ALTERNATIVE Business Funding (ABF), one of three finance aggregators approved for the government’s bank referral scheme, is launching a £6m fundraise to pursue its ambitious expansion plans.
The small- and medium-sized enterprise (SME) funding platform aims to provide more than £500m of finance to more than 160,000 businesses over the next five years and it hopes to expand its reach into other business services including personal lending.
“ABF is at a very exciting time, and with the ‘go compare’ culture rapidly growing in popularity – we see that it is only a matter of time before, as with other financial products, those businesses seeking commercial finance will go online to compare the funding solutions open to them, before even visiting their bank,” said Adam Tavener, ABF’s chairman.
“With our strong brand and scalable technology, we also see a real opportunity to move into other business services such as equity finance, personal lending, business banking, and credit cards.”
ABF matches SMEs with funding providers, working with more than 100 lenders including peer-to-peer platforms Blend Network, LendingCrowd, ThinCats and Growth Street.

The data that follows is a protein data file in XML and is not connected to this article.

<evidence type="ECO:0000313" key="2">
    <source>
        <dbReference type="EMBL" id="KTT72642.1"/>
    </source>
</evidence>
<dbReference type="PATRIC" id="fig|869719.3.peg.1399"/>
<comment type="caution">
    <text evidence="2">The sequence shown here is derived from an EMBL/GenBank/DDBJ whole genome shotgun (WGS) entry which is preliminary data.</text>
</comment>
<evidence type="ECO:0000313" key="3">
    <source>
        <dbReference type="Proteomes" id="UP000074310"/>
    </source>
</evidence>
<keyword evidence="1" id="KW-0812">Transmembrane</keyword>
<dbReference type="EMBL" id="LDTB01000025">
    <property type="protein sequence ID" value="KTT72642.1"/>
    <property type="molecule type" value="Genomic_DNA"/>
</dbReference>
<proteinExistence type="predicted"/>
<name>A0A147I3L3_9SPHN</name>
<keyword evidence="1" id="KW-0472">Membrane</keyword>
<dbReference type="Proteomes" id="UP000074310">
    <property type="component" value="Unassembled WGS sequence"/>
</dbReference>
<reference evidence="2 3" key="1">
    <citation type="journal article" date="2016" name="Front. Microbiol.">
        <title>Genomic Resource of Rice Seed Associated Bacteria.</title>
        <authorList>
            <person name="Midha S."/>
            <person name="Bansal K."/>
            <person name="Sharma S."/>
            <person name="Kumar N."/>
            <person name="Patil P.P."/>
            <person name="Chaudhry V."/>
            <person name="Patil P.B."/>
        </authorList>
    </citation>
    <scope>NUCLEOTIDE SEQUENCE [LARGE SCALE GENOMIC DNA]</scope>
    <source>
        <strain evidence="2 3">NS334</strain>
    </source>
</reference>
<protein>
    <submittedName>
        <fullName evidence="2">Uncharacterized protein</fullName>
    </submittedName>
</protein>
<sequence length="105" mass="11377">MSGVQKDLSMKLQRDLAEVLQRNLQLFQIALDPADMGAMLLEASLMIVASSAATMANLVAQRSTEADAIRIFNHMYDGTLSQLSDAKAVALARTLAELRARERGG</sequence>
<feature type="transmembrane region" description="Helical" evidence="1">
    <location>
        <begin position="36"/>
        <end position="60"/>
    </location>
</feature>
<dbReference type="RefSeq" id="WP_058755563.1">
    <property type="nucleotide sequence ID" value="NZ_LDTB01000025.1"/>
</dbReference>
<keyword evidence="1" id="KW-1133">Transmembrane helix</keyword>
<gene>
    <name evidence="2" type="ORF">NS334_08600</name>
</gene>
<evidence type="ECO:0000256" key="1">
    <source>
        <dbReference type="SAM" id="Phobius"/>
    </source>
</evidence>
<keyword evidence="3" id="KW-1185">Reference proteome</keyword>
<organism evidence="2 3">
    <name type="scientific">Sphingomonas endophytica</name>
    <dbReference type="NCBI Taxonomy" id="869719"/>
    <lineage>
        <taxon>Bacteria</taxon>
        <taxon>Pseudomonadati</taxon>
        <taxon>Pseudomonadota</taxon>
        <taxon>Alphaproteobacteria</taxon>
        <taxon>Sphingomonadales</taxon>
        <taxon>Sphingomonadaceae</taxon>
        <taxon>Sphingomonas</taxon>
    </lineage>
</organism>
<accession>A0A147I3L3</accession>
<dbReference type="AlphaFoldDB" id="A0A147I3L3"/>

The company has appointed boutique advisory firm Lazarus Consultingnew investment partner by the end of the year to support its expansion plans.
It aims to use the proceeds from its fundraise to invest in technology such as Artificial Intelligence and Open Banking, as well as marketing activities. It is also eyeing international expansion.
The government’s bank referral scheme was launched in 2016, mandating high street banks to refer rejected business borrowers to approved finance aggregator platforms, which would match them with alternative funding options. However, it has attracted criticism due to slow deal flow.
Earlier this year, the chief executive of working capital provider Iwoca said the scheme had “failed to deliver any meaningful impact”. In an open letter to then-Chancellor Philip Hammond, Christoph Rieche pointed to figures showing just 902 loans have been completed through the scheme, of which Iwoca financed more than half.